Lagrange, the pretty Gemini browser
I've used several Gemini browsers, both in the terminal and in a GUI. After using Lagrange, I can't say I plan on continuing my search for a better browser.
When looking at a Gemini browser, I have several criteria which I take into consideration:
- Performance - Is the browser a memory hog? Is it written in an interpreted language? Does it feel snappy or does it lag?
- Aesthetics - Browsers should look good. This means a focus on providing a clean and elegant UI.
- Functionality - The browser needs to be easy to use and have user-friendly features. Bonus points for productivity features.
I don't have a lot to say here. Lagrange is fast and doesn't use much memory. Being written in C is likely at least a contributor to its snappiness. That comes of course at the cost of potential memory leaks, but I've not experienced leaks in my longrunning sessions.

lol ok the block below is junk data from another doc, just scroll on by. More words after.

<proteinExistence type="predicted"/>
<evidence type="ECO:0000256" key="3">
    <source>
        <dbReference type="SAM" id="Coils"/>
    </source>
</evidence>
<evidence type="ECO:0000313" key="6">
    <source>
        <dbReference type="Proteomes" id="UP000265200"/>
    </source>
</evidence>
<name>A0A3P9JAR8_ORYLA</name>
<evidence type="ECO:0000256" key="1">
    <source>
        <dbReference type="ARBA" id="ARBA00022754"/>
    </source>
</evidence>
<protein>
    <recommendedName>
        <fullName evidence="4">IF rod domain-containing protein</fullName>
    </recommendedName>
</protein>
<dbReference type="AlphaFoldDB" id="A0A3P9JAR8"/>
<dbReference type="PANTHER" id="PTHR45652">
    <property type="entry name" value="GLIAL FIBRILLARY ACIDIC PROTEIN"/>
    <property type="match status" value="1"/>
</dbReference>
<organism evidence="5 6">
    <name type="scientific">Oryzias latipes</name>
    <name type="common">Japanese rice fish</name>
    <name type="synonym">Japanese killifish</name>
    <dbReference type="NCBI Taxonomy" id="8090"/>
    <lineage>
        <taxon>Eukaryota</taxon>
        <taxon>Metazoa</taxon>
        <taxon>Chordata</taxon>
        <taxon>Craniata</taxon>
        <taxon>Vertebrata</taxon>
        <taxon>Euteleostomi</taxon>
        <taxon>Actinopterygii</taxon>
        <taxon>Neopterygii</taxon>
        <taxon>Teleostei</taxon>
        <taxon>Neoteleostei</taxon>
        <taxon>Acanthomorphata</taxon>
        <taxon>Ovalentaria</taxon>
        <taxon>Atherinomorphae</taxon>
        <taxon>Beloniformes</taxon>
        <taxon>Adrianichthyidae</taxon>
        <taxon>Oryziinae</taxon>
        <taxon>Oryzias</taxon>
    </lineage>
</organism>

The look and feel of Lagrange are what initially made is stand out to me. It is clean, intuitive, and allows you to change things like the font and colorscheme with ease. Additionally, it allows for inline images and site icons. Ultimately it feels very slick and is a joy to use.
Lagrange _was_ on par with other browsers I've used. It's pretty than others, but it has the basic features you expect: tabs, bookmarks, configurable homepage. However along with inline images, it also supports configurable site/bookmark icons, a builtin feed subscriber, visual indication of remote vs local links, and also text-based navigation.
Simply put, this is in my humble opinion the finest Gemini browser being offered (it even supports other protocols like `finger`!). I highly recommend it and I think you should too.
Please consider supporting this software and its development. You can find a paypal link in the Lagrange Github repository.